Pakistani president vows support for embattled Prime Minister
ISLAMABAD - Pakistani President Asif Ali Zardari threw his weight on Monday behind beleaguered Prime Minister Yusuf Raza Gilani against any attempts to destabilise his government after a key partner quit the ruling coalition.
The opposition has not yet sought a no-confidence vote against Gilani in parliament but analysts said that was the biggest worry for the prime minister as he scrambled to shore up support.
Gilani’s government lost its parliamentary majority on Sunday when the Muttahida Qaumi Movement (MQM) announced it would go into opposition over government fuel price policies that it said were “unbearable” for Pakistanis.
The political upheaval comes at a time when the United States has increased pressure on Pakistan to go after Islamist militant groups to help it turn around the faltering war in Afghanistan.
It adds to the Pakistani government’s problems at home as it struggles to meet demands placed on it by the International Monetary Fund, including politically sensitive tax reforms, in return for the remaining tranches of an $11 billion loan.
“(Zardari) has full confidence in Prime Minister Yusuf Raza Gilani and solidly stands behind him in foiling any attempt to destabilise the coalition government,” presidential spokesman Farhatullah Babar said in a statement.
The president and prime minister are from the same political party and both would be loath to see an early general election.
The country’s main stock index ended 1.44 percent lower, reflecting concerns over the stability of the government, traders said.
The fall in the Karachi Stock Exchange contrasted with a rise in stocks elsewhere in Asia. The MSCI index of Asian shares outside of Japan rose 0.9 percent on Monday, although several markets were closed for a holiday.
The government is 12 seats short of the number it would need to survive a no-confidence vote.
“From this point onward, the government will be on crutches. The no-confidence vote is a threat for it,” said Ahmed Bilal Mehboob, executive director of the Pakistan Institute of Legislative Development and Transparency.
Many Pakistanis are fed up with their civilian leaders.
Labourer Mohammad Haider Ali said his first choice would be cricketer-turned-politician Imran Khan.
“If Imran Khan cannot come, then martial law should come. General (Ashfaq) Kayani, he would be best of all ... a big stick!,” he said, referring to the army chief and expressing a desire for perceived decisive military leadership.
Analysts say they do not expect the military to intervene, although that could not be ruled out if the situation degenerated into chaos. The military has ruled Pakistan for more than half of its history.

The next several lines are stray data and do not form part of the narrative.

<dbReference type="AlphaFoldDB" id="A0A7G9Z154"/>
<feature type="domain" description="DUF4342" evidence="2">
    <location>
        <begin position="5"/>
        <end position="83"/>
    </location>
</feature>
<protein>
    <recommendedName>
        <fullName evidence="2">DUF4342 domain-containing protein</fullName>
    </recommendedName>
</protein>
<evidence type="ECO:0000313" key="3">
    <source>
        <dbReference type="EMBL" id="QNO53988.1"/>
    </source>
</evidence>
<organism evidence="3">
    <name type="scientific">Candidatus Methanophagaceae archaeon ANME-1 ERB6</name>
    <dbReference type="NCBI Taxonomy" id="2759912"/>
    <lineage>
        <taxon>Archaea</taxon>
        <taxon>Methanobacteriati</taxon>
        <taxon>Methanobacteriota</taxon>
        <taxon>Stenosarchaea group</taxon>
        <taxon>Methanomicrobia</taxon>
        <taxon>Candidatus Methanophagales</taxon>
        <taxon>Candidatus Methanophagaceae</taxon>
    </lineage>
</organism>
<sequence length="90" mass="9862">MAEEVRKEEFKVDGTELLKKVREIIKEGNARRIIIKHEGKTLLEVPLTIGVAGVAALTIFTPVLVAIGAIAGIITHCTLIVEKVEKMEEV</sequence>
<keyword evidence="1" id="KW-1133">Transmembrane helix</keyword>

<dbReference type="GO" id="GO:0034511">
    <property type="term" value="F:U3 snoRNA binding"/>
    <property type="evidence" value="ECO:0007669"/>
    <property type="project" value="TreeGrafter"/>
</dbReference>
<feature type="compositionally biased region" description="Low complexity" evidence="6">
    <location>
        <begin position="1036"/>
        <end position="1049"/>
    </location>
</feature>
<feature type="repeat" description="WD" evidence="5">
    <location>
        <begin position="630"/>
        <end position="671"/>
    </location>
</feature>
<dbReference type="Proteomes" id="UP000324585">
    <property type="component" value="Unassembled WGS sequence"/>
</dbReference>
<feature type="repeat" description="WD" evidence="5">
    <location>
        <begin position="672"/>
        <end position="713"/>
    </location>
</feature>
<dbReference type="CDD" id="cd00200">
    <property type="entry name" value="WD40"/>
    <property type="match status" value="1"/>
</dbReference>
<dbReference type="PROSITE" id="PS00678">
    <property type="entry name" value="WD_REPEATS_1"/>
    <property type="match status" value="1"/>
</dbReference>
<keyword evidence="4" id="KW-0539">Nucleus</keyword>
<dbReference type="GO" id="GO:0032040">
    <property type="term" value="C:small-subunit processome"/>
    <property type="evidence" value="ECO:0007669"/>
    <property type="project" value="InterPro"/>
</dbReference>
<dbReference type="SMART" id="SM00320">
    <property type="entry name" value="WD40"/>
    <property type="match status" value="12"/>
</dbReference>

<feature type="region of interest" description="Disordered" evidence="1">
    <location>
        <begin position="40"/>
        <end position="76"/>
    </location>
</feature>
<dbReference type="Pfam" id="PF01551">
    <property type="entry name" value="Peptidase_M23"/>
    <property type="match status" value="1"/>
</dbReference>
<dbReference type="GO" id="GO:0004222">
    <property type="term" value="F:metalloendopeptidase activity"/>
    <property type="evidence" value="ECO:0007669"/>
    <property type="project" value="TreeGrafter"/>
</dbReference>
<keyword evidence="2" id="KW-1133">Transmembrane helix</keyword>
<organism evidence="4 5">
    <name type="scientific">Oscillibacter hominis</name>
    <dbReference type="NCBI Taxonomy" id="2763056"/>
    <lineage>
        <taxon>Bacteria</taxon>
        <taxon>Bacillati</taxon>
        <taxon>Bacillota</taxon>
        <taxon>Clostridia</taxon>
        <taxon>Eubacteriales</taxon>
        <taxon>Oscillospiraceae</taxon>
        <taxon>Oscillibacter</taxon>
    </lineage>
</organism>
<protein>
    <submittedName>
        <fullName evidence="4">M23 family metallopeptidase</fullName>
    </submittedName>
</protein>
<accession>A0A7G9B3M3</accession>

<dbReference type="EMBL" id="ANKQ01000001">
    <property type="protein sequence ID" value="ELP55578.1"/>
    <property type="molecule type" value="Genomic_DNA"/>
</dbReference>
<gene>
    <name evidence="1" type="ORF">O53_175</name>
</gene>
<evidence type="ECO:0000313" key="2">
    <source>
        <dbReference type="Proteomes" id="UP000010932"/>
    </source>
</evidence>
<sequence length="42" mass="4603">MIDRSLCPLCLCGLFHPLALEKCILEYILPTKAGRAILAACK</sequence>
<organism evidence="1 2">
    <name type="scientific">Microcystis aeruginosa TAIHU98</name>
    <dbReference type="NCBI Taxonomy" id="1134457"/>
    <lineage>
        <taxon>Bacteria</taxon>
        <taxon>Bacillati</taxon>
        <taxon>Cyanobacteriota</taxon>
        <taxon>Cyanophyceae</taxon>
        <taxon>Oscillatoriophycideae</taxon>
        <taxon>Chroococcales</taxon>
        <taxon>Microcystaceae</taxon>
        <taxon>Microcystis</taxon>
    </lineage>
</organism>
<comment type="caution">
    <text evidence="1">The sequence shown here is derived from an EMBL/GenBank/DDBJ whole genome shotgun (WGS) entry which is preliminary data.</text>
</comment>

The MQM has not taken any decision on a vote on the government, party leader Faisal Subzwari told Reuters. The party said its senators had submitted a motion seeking a rollback of fuel price rises.
Since January 1, the petrol price has risen by 9 percent, adding to inflationary pressure in a country where frustration is spreading over poverty, corruption and power cuts.
While anger over fuel prices was the immediate factor, the MQM has been complaining for months that the government was not doing enough to improve security in its home base of Karachi, Pakistan’s financial capital and biggest city.
If the political crisis deteriorates, an early election may be called. Gilani has been trying to win the support of opposition leaders to try and save the ruling alliance.
The MQM pullout came after Jamiat-e-Ulema-e-Islam (JUI), a pro-Taliban religious party, quit the coalition last month and went into opposition because Gilani sacked one of its ministers.
The party repeated its call for Gilani’s resignation and said it ruled out rejoining the coalition.
“Gilani has no moral grounds to stay in power. He should step down himself instead of someone else throwing him out,” said deputy party leader Abdul Ghafoor Haideri.
While analysts doubt that Gilani would see out his term, which ends in 2013, the chances of the opposition forming a new ruling alliance are slim because it is fractured.
The political paralysis raises fresh questions about the government’s ability to push through reforms that the IMF says are necessary to avoid an economic meltdown.
Even before the latest setback, the government faced opposition from almost all political parties, including the MQM, to its bid to implement a reformed general sales tax (RGST) — a key condition for the possible release of the sixth IMF tranche.